Identity – Ephesians 4

We have been called into a great calling. A task that requires all of us to work together. We are unified and called to continue building that unity. What is this calling and unity? It is the work of the church. That is, the work of believers united by the Holy Spirit to live for Christ and do the work he has called us to do. This involves living rightly and responding to the gift of salvation which we have been given. This is Paul’s message in Ephesians 4 and I want to spend the next few moments discussing it’s implications.

Sam Storms, pastor and author, says, “First, we must take note of the connecting word ‘therefore (v. 1a). Clearly, Paul believed that his appeal for ethical transformation is grounded in and thus the only legitimate response to the gracious redemption and the spiritual blessings that are ours because of God’s work in Christ, all of which he expounded in chapters 1-3.” We see here that the first half of Ephesians explains to us the gift of salvation, and our inability to obtain it on our own. God’s grace is the only grounds we can claim! We boast in the Lord, not in ourselves. So if this is true, why does Paul spend the rest of Ephesians telling us how to behave? Because we can not accept salvation and continue living as we used to; because of Christ we are changed. Paul’s task in the second half of this wonderful letter is to remind and encourage believers to live according to the salvation we have been granted. We are not like the world, we are followers of Christ and as followers we are called to look and live like him. We don’t earn salvation, we respond to the reality of it in our lives. If you have professed Christ and claim to be a Christian, then your responsibility is obedience. We are called to live righteously, by the grace and power of God alone.

Paul calls this the “new self.” Our “old self” is the life of sin and corruption that comes from following the lies of this world. They create in us attributes that are antithetical to God’s desire for this people. The “new self” is the mentality and character of Christ being formed in our lives. Paul doesn’t demand that we be perfect, but he does exhort us to live according to Christ and trust in God’s Spirit to renew us on a daily basis. He says elsewhere,“Don’t copy the behavior and customs of this world, but let God transform you into a new person by changing the way you think. Then you will learn to know God’s will for you, which is good and pleasing and perfect.” (Romans 12:2 NLT). We lean on God for transformation, not ourselves, yet we are still called to respond and do away with the things that belong to the “old self.” Here are some things that Paul specifically addresses in Ephesians 4:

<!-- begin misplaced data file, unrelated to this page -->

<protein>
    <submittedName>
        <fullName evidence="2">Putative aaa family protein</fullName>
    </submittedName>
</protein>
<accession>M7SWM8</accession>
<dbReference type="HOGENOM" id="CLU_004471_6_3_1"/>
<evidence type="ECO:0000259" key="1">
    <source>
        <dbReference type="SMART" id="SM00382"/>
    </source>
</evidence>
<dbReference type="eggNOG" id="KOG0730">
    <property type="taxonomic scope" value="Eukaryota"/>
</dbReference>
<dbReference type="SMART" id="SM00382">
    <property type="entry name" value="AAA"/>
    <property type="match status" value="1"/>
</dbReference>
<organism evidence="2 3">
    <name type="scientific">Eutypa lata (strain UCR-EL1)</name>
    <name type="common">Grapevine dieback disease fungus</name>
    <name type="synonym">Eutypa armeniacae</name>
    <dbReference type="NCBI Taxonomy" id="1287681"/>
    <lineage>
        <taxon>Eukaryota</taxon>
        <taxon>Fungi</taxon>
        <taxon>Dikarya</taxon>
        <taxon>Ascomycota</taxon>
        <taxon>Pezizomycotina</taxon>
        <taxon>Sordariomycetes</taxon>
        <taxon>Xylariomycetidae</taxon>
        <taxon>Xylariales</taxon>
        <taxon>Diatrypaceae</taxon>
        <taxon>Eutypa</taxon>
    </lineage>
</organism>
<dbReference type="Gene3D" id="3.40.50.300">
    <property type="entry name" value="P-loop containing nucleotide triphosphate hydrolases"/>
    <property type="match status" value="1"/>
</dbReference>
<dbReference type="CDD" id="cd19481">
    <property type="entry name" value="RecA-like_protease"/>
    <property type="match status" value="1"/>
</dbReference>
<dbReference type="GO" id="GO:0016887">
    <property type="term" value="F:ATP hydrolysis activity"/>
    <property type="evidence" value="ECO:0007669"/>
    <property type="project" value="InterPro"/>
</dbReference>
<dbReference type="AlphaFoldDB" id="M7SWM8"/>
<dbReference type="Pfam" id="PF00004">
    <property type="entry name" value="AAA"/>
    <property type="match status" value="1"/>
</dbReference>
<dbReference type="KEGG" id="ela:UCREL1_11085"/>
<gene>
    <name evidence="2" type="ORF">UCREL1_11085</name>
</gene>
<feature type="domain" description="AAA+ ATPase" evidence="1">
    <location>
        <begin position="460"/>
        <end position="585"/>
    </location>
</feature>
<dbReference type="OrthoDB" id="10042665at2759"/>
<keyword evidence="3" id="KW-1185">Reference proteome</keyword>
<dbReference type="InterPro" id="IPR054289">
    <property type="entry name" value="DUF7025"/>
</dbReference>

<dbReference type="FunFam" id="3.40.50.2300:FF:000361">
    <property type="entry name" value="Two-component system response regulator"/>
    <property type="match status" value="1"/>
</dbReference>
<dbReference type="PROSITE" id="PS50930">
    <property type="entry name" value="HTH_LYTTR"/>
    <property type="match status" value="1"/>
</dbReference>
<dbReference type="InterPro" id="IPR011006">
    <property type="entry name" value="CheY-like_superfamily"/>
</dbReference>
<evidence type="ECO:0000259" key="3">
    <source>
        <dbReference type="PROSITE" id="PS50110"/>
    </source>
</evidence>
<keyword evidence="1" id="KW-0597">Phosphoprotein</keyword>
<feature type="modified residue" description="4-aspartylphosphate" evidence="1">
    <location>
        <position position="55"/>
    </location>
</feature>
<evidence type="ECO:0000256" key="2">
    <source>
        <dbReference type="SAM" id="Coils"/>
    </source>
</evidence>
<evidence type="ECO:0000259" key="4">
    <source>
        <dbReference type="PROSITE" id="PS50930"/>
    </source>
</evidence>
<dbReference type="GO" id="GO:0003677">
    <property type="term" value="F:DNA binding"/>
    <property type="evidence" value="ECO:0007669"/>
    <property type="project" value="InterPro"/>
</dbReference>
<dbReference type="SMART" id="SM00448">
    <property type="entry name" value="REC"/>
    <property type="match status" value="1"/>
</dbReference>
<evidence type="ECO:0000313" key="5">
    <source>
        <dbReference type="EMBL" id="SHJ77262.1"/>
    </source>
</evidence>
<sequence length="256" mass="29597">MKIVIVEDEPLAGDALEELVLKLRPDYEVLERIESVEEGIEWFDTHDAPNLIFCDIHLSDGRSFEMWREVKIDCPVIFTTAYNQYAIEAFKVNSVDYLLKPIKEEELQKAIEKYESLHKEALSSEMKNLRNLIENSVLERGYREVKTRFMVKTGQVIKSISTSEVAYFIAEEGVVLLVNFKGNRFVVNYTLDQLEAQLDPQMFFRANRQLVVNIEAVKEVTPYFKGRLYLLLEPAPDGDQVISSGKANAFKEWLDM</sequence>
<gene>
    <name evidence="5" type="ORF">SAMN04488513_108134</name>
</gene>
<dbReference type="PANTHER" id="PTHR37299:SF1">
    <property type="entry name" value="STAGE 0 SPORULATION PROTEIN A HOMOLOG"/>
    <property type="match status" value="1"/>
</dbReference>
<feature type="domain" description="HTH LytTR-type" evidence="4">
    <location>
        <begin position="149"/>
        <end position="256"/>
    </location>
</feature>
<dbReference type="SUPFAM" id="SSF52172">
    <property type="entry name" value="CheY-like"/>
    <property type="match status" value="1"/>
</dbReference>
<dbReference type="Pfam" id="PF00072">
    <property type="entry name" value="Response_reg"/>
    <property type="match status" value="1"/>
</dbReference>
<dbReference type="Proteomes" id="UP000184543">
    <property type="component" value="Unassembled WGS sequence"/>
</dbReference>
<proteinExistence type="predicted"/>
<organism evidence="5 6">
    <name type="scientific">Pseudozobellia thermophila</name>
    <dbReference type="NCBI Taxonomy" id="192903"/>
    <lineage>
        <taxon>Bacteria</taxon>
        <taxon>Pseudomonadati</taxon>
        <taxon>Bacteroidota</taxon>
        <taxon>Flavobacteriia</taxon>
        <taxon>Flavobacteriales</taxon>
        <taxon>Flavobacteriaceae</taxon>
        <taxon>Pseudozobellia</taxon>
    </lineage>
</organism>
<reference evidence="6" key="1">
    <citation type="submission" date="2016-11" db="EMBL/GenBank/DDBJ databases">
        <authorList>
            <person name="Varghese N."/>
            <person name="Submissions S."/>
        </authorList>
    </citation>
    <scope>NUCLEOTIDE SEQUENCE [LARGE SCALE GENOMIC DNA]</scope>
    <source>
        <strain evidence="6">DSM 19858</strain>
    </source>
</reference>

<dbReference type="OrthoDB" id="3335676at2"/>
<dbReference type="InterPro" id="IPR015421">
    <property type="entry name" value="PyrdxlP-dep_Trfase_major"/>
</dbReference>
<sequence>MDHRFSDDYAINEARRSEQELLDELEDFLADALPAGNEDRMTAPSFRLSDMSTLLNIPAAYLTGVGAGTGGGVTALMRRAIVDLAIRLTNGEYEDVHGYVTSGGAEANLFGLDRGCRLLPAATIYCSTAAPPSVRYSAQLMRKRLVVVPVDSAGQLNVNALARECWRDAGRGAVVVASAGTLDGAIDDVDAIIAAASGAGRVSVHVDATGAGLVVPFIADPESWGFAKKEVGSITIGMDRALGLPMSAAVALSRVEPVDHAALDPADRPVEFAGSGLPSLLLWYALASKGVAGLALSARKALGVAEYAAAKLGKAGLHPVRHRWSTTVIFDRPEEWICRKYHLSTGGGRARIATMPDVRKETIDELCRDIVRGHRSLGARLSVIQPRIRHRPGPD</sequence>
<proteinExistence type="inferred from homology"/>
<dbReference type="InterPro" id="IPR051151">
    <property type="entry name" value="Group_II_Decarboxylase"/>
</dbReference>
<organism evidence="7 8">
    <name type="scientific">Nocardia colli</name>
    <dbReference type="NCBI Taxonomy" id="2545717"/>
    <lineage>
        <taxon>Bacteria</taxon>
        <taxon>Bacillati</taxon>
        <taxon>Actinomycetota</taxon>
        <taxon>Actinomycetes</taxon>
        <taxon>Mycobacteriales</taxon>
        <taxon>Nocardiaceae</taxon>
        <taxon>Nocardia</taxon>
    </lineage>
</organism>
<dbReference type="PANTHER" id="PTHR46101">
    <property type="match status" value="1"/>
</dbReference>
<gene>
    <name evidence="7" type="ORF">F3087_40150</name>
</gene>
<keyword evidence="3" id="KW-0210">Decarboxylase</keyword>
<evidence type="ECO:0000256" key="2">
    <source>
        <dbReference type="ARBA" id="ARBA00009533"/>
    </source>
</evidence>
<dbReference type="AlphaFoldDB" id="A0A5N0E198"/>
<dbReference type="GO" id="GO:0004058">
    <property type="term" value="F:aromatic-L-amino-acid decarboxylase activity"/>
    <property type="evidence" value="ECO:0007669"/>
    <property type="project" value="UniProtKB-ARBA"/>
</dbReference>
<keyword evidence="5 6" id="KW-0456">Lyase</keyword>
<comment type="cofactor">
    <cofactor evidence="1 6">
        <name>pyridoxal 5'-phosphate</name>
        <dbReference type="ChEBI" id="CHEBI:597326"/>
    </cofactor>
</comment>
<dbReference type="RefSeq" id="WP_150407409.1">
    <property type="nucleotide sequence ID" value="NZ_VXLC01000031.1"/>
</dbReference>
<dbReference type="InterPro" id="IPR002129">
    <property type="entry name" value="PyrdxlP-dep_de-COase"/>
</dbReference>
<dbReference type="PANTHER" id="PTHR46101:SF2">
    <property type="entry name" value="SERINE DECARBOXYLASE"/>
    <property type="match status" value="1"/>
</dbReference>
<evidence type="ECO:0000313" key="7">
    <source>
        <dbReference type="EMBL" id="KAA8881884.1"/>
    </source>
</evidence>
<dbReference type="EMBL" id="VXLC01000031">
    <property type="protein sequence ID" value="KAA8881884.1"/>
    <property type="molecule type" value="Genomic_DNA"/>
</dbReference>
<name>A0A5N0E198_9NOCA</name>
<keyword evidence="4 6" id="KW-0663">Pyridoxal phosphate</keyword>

• hardness of heart
  • anger
  • unforgiving attitude
  • stealing
  • foul language
  • dishonesty
  • bitterness

Are these things that you continue to find present in your own life? Do away with them and put on the “new self,” asking God to renew your mind and heart so that your desires will become his desires. We respond to salvation by imitating Christ, and the “new self” contains the things of Christ.

Here are some questions that I would like to leave with you this week and have you consider as we reflect on Paul’s words in Ephesians 4.

  1. Where do you stand in your walk with Christ?
  2. What is our calling? Are you following this?
  3. What gifts and talents can your offer in service to the Lord?
  4. What aspects of the “old” still remain?
  5. How will you model the “new self” this week?

I pray that we will all seek to put on the “new” as we shed off the “old” for God’s glory and the work of his kingdom. He has called us to a great task and we have been empowered to work towards it. We imitate Christ not because we hope to be saved, but because we are saved and we desire to love him and show others what salvation truly means. Be encouraged this week to put on the “new” and ask God to give you opportunities to show others what walking with Christ truly means. Take care and have a great week in the Lord!

Peace in Him,

Coleman

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